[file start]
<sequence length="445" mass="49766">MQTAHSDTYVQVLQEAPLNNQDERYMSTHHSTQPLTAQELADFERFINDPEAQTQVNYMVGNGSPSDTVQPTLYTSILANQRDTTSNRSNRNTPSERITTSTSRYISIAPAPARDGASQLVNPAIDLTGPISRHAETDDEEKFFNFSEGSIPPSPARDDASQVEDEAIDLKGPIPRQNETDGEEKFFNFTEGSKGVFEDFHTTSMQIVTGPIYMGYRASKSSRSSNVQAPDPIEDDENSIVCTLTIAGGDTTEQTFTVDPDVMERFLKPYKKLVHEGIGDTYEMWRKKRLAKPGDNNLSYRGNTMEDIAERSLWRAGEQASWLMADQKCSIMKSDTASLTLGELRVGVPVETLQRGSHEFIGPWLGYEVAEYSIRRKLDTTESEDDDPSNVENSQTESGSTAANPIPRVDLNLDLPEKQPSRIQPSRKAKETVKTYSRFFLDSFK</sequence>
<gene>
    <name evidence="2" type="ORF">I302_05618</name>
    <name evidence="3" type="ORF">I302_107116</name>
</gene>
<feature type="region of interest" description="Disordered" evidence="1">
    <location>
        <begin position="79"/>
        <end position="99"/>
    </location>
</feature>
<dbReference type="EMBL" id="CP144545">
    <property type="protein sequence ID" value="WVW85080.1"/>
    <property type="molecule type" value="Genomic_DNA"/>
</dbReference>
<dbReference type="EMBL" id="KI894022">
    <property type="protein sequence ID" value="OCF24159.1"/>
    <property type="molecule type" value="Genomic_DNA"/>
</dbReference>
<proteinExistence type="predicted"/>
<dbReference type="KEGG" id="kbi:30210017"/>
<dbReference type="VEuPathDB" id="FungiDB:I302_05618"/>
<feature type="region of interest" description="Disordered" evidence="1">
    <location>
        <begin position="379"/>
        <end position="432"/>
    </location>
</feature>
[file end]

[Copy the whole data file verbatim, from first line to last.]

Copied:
<sequence length="445" mass="49766">MQTAHSDTYVQVLQEAPLNNQDERYMSTHHSTQPLTAQELADFERFINDPEAQTQVNYMVGNGSPSDTVQPTLYTSILANQRDTTSNRSNRNTPSERITTSTSRYISIAPAPARDGASQLVNPAIDLTGPISRHAETDDEEKFFNFSEGSIPPSPARDDASQVEDEAIDLKGPIPRQNETDGEEKFFNFTEGSKGVFEDFHTTSMQIVTGPIYMGYRASKSSRSSNVQAPDPIEDDENSIVCTLTIAGGDTTEQTFTVDPDVMERFLKPYKKLVHEGIGDTYEMWRKKRLAKPGDNNLSYRGNTMEDIAERSLWRAGEQASWLMADQKCSIMKSDTASLTLGELRVGVPVETLQRGSHEFIGPWLGYEVAEYSIRRKLDTTESEDDDPSNVENSQTESGSTAANPIPRVDLNLDLPEKQPSRIQPSRKAKETVKTYSRFFLDSFK</sequence>
<gene>
    <name evidence="2" type="ORF">I302_05618</name>
    <name evidence="3" type="ORF">I302_107116</name>
</gene>
<feature type="region of interest" description="Disordered" evidence="1">
    <location>
        <begin position="79"/>
        <end position="99"/>
    </location>
</feature>
<dbReference type="EMBL" id="CP144545">
    <property type="protein sequence ID" value="WVW85080.1"/>
    <property type="molecule type" value="Genomic_DNA"/>
</dbReference>
<dbReference type="EMBL" id="KI894022">
    <property type="protein sequence ID" value="OCF24159.1"/>
    <property type="molecule type" value="Genomic_DNA"/>
</dbReference>
<proteinExistence type="predicted"/>
<dbReference type="KEGG" id="kbi:30210017"/>
<dbReference type="VEuPathDB" id="FungiDB:I302_05618"/>
<feature type="region of interest" description="Disordered" evidence="1">
    <location>
        <begin position="379"/>
        <end position="432"/>
    </location>
</feature>